Gr 9 & up – On summer break, Virginia (Vee), a talented songwriter and musician, leaves Michigan for a 3 month reality band competition tour with best friend, Logan. Much to her surprise and initial dismay, the newest member of Your Future X is Cameron, Vee’s not-quite forgiven or forgotten ex. Guilt-ridden and alone, Cam moved to Riverton from California after a horrible accident which killed his parents. Vee becomes the center of attention on a tour bus full of single musicians where every moment, private or not, is viewed by the fans. Told in alternating points of view, the pacing is quick, switching between two years prior to the present. Much like notes plucked on their guitars, Vee can’t deny the hum of sexual tension between herself and Cam. Will Vee forgive Cam and open herself up to love again? This modern-day realistic fictional romance has both steamy love scenes and tender moments between best friends, appealing to even reluctant readers. It’s like Battle of the Bands meets the Bachelorette in book form. VERDICT: Filled with lyrics, love, and late nights, Pennington’s timely debut novel will appeal to romance fans of Sarah Dessen and Susane Colasanti.

Where I Live by Brenda Rufener

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Originally published in School Library Journal, November 2017.

Grade 9 & Up – Secretly living in Hinderwood High, teenager Linden is homeless and working two jobs to afford living essentials. After her mother was killed, she ended up in Oregon at her grandmother’s nursing home, before she died too. Linden, white and homeless, and her best friends, Korean American Seung, and gay, fun-loving Ham make up the Triangle. Linden’s goal is to graduate and go to college with the Triangle, her only family and support. While reporting for the school blog and trying to keep her homelessness a secret, Linden uncovers perfect, mean-girl Bea’s secret – an abusive boyfriend. Not wanting to draw attention to herself, Linden worries for Bea, but does not expose her secret. When Seung becomes more than a best friend, Linden inadvertently lets her guard down, starting a new chapter in her life. When the truth is revealed, reactions of her friends and community prove that family is where your heart is, regardless of blood relation. Rufener’s cast of diverse characters and genuine dialogue helps balance the unlikely premise that a teenager could be living in a high school undetected. Readers will empathize with Linden, because her matter-of-fact attitude and bravery, never wallowing in self-pity. VERDICT: Recommended for strictly additional purchase for older teens due to mature language. Fans of Jennifer Niven and Nicola Yoon will enjoy this debut realistic fiction novel which brings to light heavy topics of homelessness and abuse.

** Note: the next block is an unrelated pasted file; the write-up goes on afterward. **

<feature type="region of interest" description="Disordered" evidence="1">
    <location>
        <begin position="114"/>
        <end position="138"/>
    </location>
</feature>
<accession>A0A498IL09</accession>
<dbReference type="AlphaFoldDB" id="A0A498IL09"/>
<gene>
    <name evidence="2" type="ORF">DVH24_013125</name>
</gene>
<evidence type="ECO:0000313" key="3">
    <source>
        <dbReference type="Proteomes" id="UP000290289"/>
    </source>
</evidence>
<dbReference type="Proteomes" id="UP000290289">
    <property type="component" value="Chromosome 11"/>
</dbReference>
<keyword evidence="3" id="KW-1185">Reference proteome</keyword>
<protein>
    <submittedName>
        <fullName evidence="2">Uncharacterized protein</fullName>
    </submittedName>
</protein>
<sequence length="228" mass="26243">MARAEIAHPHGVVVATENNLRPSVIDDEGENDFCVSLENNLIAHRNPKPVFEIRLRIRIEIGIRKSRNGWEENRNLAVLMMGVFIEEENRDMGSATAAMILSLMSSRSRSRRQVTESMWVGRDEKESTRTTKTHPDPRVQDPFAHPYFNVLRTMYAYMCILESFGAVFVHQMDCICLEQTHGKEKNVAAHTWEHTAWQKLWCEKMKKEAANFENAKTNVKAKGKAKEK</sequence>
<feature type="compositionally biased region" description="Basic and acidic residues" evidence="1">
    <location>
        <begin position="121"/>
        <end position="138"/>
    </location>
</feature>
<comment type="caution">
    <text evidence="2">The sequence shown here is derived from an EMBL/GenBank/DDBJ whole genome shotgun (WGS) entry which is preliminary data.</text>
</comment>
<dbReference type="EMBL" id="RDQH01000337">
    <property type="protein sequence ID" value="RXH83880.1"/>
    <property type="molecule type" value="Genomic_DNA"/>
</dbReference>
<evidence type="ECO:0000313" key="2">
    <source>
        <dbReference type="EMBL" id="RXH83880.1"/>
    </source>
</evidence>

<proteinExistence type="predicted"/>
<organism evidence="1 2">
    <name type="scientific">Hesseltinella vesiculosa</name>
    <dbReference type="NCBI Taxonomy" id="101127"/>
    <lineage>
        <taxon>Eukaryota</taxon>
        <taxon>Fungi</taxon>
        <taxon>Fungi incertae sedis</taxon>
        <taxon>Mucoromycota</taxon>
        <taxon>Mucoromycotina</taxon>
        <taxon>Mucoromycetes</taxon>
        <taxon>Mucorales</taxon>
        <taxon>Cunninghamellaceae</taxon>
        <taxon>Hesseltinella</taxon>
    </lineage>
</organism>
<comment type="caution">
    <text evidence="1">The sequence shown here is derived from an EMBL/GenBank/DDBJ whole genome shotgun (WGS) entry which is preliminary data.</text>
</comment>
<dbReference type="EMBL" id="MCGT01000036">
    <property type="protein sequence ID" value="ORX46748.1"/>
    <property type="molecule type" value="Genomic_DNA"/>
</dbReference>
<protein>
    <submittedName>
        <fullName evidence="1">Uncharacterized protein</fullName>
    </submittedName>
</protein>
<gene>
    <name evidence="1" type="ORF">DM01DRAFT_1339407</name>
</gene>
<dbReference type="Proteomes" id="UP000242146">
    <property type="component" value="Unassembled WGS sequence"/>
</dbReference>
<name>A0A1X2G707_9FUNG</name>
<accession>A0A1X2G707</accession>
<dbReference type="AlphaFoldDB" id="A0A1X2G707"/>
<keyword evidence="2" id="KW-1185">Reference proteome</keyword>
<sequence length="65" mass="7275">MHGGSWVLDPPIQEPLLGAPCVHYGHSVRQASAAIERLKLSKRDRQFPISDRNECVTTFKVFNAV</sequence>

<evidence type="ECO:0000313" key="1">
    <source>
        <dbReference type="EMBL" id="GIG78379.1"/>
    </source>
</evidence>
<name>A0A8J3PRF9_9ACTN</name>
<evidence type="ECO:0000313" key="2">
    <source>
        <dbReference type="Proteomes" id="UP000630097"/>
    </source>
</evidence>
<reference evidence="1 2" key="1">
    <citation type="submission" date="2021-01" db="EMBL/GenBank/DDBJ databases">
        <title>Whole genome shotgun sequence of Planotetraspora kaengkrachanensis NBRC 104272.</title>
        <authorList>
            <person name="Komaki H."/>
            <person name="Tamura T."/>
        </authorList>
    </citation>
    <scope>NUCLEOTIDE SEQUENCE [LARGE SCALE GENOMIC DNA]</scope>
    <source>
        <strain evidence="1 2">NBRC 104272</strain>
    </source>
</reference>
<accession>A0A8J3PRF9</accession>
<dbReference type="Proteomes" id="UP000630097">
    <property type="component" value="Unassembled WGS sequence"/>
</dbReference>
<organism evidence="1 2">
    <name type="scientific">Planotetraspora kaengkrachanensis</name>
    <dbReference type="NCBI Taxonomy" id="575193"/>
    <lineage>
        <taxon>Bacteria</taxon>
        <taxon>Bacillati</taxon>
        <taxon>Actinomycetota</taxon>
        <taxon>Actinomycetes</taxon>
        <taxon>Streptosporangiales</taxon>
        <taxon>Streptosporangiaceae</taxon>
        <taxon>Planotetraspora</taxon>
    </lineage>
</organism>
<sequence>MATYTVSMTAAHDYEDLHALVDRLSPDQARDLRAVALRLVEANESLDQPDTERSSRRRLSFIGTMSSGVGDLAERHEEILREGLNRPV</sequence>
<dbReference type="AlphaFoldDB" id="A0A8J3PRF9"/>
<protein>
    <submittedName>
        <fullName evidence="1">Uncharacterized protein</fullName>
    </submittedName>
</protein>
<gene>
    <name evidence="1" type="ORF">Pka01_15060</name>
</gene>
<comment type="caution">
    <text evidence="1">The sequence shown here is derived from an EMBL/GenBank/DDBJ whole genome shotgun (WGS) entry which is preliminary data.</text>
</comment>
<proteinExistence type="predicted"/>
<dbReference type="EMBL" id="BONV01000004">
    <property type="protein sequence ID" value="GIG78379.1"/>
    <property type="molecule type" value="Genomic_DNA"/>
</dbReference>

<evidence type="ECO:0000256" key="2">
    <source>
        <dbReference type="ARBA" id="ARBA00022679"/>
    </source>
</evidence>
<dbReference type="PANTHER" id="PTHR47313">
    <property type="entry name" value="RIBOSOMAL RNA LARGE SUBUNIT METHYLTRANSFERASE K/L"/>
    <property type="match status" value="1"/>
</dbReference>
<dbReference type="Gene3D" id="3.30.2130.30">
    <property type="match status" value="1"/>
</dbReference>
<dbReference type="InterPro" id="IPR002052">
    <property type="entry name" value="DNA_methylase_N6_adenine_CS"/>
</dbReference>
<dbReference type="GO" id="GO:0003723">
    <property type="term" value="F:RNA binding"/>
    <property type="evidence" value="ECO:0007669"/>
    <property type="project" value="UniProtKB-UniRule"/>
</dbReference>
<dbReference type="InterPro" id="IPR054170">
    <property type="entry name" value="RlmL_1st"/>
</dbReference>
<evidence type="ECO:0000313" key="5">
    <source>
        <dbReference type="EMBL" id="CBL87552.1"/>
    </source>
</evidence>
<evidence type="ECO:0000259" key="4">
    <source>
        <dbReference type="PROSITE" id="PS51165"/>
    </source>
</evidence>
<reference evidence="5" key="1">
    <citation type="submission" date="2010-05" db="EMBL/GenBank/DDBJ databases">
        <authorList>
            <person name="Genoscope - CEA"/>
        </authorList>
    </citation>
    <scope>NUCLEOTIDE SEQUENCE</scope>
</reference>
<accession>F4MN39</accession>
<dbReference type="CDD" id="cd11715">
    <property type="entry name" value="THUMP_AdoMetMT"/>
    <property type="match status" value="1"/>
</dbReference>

One of Us is Lying by Karen McManus